Spring Security - Behind the Curtain

A comprehensive guide to decode the Architecture


4 min read

Spring Security - Behind the Curtain

This article focuses on an in-depth architectural overview of Spring Security. I can confidently say that this is one of the best breakdowns you have ever encountered on Spring Security, but there are some prerequisites that you should have before moving forward. They are:

1. Understanding of Servlets
2. What is a Request and Response
3. Understanding of MVC Architecture
4. What is a Front Controller

Assuming you've got the foundational blocks in place, we're about to unwrap the intricate architecture of Spring Security.

The Breakdown 💥

1. Servlet Filter Chain

  • The FilterChain is a component of the servlet container that plays a fundamental role in the Standard Servlet Request Processing Pipeline. The FilterChain contains a list of Filter objects in a proper sequential order.

  • Each filter in the filter chain performs a validation or customization logic on the incoming requests. This helps in assuring the authenticity of the incoming requests. e.g.,

    • Validation Filters: Verifying request content type, method type, authentication, authorization, parameters, etc.

    • Logging filters: for tracking request details.

    • Encryption filters: for secure data transmission.

    • Authentication filters: for user login and access control (usually added on the server side).

  • Any request that is coming from the client passes through the FilterChain of the Servlet Container, once the request passes through all the Filters, it proceeds to the Front Controller. The Front Controller then takes charge of routing the request to the appropriate resource for further handling and response generation.

Servlet FilterChain diagram

2. DelegationFilterProxy

  • DelegationFilterProxy is the Spring-Managed custom filter, it implements the Filter interface of javax-servlet-api.

  • DelegatingFilterProxy helps in delegating the request filtering process to another bean responsible for managing the Spring Security filters.

  • This step is very crucial in a Spring Security-driven application since the servlet container doesn't understand Spring Beans and their configuration.

DelegationFilterProxy diagram

3. Filter Chain Proxy

  • The FilterChainProxy is responsible for managing a list of SecurityFilterChain beans.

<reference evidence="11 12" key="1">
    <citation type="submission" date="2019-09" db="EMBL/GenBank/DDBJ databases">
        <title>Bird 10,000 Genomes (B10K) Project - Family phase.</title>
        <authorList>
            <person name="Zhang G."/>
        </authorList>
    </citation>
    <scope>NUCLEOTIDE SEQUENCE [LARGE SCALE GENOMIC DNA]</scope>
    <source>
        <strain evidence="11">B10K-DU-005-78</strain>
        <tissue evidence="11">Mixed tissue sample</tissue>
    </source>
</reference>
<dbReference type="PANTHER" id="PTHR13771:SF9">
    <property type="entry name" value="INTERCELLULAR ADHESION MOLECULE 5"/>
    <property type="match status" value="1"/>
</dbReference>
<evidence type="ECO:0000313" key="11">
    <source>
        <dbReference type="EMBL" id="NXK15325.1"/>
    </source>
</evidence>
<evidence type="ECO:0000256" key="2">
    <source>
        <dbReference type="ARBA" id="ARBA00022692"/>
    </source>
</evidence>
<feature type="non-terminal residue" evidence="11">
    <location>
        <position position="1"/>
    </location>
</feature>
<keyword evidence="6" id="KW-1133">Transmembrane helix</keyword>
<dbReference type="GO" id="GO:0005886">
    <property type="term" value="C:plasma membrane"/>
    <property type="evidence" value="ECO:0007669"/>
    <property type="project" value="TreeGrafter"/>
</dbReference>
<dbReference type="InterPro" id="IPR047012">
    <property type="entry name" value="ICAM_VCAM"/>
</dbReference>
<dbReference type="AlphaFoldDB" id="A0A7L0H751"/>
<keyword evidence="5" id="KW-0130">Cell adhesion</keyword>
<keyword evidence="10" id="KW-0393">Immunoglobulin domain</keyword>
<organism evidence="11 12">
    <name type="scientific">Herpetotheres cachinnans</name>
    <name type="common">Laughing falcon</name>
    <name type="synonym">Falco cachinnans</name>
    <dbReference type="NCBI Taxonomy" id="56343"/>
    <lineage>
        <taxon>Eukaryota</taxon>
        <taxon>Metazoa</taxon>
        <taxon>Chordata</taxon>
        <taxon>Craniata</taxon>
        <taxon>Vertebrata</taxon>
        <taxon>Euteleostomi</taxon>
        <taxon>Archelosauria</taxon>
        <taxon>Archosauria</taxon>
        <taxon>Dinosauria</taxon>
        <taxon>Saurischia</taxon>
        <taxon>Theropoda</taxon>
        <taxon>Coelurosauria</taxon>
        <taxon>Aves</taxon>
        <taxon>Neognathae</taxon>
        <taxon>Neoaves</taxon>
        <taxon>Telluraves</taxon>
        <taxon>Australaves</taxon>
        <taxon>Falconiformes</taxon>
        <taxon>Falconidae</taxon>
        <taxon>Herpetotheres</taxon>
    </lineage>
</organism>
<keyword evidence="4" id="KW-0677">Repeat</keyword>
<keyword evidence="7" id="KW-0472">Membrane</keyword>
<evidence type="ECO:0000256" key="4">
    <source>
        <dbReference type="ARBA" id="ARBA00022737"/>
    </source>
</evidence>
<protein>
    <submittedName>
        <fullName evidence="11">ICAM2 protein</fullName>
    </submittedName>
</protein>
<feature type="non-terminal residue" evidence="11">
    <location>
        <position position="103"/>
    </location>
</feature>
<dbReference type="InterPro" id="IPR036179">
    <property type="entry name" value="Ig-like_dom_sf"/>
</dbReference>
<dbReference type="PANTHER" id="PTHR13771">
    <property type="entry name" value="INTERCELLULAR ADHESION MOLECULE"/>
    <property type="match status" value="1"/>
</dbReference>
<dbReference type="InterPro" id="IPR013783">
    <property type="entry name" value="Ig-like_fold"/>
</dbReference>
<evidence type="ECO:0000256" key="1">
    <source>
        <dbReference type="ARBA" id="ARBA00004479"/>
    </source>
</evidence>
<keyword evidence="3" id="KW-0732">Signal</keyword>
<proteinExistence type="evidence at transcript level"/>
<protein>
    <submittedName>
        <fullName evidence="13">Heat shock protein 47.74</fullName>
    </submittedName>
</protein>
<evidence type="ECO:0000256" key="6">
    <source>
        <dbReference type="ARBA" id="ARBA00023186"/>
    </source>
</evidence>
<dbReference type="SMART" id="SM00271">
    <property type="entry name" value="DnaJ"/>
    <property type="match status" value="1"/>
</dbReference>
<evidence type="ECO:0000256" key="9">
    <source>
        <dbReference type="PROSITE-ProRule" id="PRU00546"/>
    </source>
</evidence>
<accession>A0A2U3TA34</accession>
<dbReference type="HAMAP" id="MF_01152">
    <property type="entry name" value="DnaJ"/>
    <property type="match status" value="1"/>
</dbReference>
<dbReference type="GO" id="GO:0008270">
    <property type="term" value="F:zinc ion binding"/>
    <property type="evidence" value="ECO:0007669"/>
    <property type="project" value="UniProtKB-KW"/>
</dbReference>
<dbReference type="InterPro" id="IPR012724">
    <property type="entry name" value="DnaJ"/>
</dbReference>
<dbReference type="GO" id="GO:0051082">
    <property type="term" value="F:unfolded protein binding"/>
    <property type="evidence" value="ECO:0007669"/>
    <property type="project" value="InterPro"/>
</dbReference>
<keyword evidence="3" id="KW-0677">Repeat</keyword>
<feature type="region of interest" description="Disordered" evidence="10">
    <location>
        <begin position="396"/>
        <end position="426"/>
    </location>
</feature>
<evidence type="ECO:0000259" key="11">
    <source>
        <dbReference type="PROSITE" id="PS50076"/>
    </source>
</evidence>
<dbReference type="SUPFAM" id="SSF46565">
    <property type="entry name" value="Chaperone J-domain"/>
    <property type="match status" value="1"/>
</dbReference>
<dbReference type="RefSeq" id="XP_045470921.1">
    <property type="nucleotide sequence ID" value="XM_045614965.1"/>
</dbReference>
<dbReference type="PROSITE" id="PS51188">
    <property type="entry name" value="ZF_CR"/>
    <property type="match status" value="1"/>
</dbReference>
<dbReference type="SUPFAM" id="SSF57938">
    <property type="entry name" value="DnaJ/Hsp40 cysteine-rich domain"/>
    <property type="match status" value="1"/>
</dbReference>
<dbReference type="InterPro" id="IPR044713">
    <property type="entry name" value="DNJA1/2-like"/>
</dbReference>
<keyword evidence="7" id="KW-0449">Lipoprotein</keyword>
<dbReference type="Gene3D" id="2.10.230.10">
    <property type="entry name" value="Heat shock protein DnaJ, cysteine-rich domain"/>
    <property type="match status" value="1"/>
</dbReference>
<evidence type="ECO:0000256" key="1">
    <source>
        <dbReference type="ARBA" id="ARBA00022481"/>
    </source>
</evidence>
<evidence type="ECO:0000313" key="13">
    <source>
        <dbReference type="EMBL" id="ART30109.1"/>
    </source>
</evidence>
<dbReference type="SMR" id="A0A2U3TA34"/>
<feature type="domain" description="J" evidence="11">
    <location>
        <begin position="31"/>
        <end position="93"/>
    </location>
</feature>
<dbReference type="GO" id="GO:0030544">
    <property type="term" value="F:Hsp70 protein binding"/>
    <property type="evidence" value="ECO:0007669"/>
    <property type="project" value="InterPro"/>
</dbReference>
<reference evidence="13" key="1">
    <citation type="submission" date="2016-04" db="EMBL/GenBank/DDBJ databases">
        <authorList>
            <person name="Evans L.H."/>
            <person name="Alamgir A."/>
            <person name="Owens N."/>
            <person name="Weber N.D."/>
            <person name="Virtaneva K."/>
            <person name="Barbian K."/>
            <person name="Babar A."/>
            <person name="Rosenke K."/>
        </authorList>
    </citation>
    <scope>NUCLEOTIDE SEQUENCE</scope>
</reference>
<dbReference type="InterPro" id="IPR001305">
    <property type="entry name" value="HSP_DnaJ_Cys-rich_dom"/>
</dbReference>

• When a request enters DelegatingFilterProxy it further delegates the filtering process to the FilterChainProxy.

  • The FilterChainProxy iterates over the list of SecurityFilterChain beans and tries to find a match (based on the URL pattern) for the current request.

  • If a match is found, then the FilterChainProxy delegates the request to the SecurityFilterChain.

Security Filter chain Diagram

4. Security Filter Chain

  • The SecurityFilterChain contains a list of Filter objects that are specific to the security requirements of the request.

  • Each SecurityFilterChain iterates through its list of filters, sequentially executing them.

  • If any filter in the SecurityFilterChain returns a negative response, the request is denied.

  • If all filters in the SecurityFilterChain pass successfully, the request proceeds to the next filter or servlet responsible for handling it.

5. UsernamePasswordAuthenticationFilter

  • UsernamePasswordAuthenticationFilter is one of the filters of SecurityFilterChain, which by default does In-Memory authentication to a default username user and a randomly generated password that gets printed in the console. This is done to set up the project quickly but it is not recommended to be used.

  • This In-Memory authentication behaviour is what we have seen in the previous article Spring Security - The Magic First Approach of this series. Where Spring Security by default had a user named user and generated the password during the application startup.

Authentication Architecture

Note: The following architecture diagram represents the authentication mechanism for the user data present in the database.

  • The request from the client passes through the Servlet FilterChain and the DelegatingFilterProxy delegates the request to the SecurityFilterChain.

  • The SecurityFilterChain delegates the request object to the UsernamePasswordAuthenticationFilter, which generates a UsernamePasswordAuthenticationToken using user credentials.

  • The UsernamePasswordAuthenticationToken is later passed to the AutheticationManager, It contains a list of AutheticationProviders each containing its Authentication logic.

  • The AutheticationProvider is generally an interface implemented by DaoAutheticationprovider to validate the user credentials against the database.

  • If the user is successfully authenticated, the UsernamePasswordAuthenticationToken is further populated and

  • The authentication object is set to SecurityContext of SecurityContextHolder.

  • The SecurityContext holds the authentication object throughout the request processing time. One SecurityContextHolder can hold only one SecurityContext at a time.


In conclusion, this article provides a comprehensive analysis of Spring Security's architecture, offering valuable insights into its core functionalities. By delving into the key components of Spring Security such as the Servlet Filter Chain, DelegationFilterProxy, Filter Chain Proxy, Security Filter Chain, and UsernamePasswordAuthenticationFilter, the article facilitates a thorough understanding of Spring Security's authentication management. With its clear explanations and illustrative diagrams, this article serves as a valuable resource for developers seeking to implement robust security measures within their Spring applications.

The subsequent article in this series will explore the practical implementation of Spring Security for database-based authentication. Feel free to leave a comment for any queries or to engage in discussion related to this topic.